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Discussion Starter #1
Are these pads off my sons XR80 toast or no? He layed it down the other day and told me it was because he had to use the front brake coming down a hill. I checked his rear brakes and I had to push the pedal way way down before it would grab at all. No adjustment on the rod made any difference so I pulled these off for a gander. I don't have experience with brakes but I guess the pads are toast? What say you all knowing ones? If so then what exactly do I need to replace, just the pads? Anything else I need to do to do the job right? I'll search for a how to video, I'm sure there are a few about. Thanks.











 

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I can't really tell by the photos if they are bad or not. They shouldn't be too expensive to replace though. When you buy a shoe set you should get the springs with it. Put the two shoes together, attach the springs and put the whole assembly onto the plate. Very easy to do.
 

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I can't really tell by the photos if they are bad or not. They shouldn't be too expensive to replace though. When you buy a shoe set you should get the springs with it. Put the two shoes together, attach the springs and put the whole assembly onto the plate. Very easy to do.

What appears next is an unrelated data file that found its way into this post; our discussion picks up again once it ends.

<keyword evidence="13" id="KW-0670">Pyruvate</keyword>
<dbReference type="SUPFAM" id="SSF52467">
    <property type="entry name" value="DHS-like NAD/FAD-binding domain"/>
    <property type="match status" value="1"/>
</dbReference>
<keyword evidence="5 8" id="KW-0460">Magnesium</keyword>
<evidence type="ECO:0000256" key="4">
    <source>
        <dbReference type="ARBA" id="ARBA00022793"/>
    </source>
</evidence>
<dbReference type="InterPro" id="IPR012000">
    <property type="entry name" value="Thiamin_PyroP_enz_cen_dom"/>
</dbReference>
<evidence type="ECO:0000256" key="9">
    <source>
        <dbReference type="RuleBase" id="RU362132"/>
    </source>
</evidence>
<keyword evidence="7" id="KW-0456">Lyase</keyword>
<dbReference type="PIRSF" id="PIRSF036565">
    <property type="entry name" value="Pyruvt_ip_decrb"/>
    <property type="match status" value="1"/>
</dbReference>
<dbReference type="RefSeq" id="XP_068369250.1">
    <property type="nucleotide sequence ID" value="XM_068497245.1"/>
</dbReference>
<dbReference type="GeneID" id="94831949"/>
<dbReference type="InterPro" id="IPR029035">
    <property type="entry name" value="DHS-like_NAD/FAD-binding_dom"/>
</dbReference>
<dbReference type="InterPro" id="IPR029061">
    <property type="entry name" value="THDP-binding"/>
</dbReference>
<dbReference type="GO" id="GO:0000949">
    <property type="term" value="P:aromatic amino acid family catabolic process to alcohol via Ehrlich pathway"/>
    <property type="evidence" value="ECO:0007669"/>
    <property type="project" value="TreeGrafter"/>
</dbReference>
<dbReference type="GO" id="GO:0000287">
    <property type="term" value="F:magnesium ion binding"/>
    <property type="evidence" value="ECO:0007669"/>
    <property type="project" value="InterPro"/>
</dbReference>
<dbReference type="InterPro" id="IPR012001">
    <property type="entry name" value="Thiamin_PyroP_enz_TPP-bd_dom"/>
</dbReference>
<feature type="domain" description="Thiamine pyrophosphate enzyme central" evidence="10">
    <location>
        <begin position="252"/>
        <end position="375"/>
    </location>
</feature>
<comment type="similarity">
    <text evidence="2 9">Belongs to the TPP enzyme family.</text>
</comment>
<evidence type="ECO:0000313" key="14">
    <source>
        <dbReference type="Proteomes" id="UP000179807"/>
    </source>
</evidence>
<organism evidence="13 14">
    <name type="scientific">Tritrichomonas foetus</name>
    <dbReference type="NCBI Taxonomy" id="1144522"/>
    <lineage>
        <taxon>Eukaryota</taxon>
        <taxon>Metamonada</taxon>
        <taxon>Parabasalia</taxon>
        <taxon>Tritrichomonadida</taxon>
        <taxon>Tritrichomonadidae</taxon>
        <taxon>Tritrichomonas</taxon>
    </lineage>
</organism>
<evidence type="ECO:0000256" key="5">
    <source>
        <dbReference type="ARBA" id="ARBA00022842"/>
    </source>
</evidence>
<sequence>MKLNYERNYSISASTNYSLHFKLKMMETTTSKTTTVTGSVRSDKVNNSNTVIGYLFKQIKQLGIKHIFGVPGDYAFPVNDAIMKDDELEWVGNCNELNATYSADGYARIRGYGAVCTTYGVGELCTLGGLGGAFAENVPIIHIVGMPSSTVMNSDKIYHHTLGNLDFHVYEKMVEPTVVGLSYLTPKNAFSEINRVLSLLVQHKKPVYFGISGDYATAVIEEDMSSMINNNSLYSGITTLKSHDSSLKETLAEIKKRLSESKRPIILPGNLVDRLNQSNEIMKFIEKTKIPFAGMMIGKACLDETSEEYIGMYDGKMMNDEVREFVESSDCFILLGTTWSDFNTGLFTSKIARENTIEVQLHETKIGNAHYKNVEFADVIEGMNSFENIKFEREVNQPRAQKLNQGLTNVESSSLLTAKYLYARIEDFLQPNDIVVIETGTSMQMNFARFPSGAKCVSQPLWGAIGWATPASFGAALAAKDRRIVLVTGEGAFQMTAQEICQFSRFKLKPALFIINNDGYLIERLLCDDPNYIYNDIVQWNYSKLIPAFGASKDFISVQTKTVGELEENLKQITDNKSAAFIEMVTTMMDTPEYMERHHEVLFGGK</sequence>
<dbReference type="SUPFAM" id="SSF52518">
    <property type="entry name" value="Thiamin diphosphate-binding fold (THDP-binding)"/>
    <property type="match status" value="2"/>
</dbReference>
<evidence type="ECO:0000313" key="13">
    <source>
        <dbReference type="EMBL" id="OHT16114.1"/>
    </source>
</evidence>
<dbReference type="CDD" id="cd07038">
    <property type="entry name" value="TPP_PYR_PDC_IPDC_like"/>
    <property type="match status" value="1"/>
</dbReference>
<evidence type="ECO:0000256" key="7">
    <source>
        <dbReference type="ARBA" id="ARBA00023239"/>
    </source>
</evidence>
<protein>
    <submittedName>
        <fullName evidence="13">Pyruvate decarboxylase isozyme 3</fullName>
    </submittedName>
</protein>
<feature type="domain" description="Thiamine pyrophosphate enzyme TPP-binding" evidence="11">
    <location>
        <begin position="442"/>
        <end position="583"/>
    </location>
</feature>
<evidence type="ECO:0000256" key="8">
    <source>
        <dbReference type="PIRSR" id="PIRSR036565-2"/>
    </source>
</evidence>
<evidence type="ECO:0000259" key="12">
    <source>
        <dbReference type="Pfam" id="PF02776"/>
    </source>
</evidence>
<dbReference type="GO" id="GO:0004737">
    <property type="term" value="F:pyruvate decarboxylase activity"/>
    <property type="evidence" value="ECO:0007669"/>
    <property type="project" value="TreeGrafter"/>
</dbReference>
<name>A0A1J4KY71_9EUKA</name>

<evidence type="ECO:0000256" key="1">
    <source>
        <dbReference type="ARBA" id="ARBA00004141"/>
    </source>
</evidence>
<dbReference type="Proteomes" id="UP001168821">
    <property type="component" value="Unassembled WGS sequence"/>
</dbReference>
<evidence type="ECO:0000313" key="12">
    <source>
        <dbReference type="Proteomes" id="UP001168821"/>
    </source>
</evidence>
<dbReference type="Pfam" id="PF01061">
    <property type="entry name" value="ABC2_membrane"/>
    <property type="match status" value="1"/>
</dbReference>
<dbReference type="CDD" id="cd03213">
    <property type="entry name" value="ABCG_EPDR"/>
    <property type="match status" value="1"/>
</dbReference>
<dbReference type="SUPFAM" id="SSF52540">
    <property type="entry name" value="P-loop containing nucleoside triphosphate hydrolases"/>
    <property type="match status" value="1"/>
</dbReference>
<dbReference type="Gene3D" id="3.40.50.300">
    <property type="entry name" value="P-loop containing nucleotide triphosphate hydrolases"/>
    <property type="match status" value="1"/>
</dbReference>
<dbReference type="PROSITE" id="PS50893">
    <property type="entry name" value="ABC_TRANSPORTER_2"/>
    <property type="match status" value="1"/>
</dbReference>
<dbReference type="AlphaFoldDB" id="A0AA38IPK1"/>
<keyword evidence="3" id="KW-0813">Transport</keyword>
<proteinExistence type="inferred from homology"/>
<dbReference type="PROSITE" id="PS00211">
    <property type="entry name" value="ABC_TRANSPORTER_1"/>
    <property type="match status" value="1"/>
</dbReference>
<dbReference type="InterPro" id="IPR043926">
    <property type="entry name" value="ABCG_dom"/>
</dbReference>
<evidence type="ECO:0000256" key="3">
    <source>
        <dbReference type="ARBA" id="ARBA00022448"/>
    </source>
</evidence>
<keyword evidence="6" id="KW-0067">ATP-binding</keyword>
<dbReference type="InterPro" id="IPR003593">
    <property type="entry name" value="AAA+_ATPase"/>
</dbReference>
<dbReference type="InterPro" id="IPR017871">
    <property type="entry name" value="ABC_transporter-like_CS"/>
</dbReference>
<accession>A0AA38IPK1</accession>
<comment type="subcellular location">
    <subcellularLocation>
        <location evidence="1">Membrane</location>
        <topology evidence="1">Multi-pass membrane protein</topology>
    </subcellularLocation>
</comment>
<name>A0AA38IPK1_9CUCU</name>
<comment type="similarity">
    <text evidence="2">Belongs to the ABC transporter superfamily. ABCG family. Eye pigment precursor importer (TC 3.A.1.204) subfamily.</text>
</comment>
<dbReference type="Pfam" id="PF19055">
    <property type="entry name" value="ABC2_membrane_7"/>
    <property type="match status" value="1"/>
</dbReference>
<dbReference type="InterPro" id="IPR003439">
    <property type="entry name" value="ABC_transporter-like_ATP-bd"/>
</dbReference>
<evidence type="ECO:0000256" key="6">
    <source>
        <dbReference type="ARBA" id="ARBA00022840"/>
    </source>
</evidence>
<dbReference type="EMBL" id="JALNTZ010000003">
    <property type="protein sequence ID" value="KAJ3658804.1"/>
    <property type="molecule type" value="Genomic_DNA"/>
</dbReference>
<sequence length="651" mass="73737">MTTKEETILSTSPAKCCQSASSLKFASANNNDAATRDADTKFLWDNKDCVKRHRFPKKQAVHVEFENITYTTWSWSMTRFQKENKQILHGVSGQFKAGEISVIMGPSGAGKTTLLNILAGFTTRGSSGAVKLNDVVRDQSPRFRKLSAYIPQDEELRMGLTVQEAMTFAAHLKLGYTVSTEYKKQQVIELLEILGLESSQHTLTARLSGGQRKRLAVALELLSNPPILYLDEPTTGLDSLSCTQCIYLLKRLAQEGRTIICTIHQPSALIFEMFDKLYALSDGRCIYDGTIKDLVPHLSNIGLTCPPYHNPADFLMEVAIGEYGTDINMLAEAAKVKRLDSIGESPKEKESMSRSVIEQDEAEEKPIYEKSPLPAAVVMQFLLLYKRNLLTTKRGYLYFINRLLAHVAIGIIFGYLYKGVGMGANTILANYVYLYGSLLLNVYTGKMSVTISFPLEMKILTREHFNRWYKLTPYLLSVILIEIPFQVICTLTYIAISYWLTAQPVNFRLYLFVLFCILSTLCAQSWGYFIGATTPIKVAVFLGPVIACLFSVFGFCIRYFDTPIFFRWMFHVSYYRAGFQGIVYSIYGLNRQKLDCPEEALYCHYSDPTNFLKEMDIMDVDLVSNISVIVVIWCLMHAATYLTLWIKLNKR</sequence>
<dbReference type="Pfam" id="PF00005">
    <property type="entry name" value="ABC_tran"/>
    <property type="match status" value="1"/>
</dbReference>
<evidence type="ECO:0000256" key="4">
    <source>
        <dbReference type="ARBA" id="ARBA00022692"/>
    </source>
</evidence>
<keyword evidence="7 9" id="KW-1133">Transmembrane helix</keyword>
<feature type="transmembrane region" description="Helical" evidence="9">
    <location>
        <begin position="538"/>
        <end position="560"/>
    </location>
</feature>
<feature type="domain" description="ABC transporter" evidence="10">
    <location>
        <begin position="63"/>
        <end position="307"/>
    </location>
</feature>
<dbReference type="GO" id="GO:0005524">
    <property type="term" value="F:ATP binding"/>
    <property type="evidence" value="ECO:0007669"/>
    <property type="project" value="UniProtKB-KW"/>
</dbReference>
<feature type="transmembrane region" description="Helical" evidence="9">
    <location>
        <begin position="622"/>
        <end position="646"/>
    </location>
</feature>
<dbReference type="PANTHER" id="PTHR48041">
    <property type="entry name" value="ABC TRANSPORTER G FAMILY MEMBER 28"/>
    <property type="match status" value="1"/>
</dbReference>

That's it? That's all there is to do? LOL! People pay bike shops to do these things... it absolutely amazes me! Some folks have too much money on their hands and not enough grease. I think they must be done for but anyone else with insight please chime in, guess I'll just start shopping around for the best price.
 

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That's it? That's all there is to do? LOL! People pay bike shops to do these things... it absolutely amazes me! Some folks have too much money on their hands and not enough grease. I think they must be done for but anyone else with insight please chime in, guess I'll just start shopping around for the best price.


Prior to mounting the pads; go at the inside of that plate with a bronze brush, and some sort of cleaner. Do the same with the drum. Then liberally spray them both with brake cleaner. Use some sort of waterproof(marine) grease wherever lubrication is required, and go easy with it.
 

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Kwizard is right on. Remove the shoes and clean up the backing plate. I use break cleaner, but some good dish soap and hot water will do it too. Make sure everything is clean and dry before you put the new shoes on.



Just like assquatch20 said don't get anything on your shoes. No grease and no cleaner.



 

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Discussion Starter #9
Now's a good time to check the wheel bearings and don't over tighten the axle nut.


Indeed, I thought that myself. Though I'm not putting any more money into this bike, I'm looking to sell it over winter (hopefully) and get him a 100cc for next year. Dentist said he's about to have a growth spurt. lol
Didn't realize the dentist could tell such things but OK doc.
 
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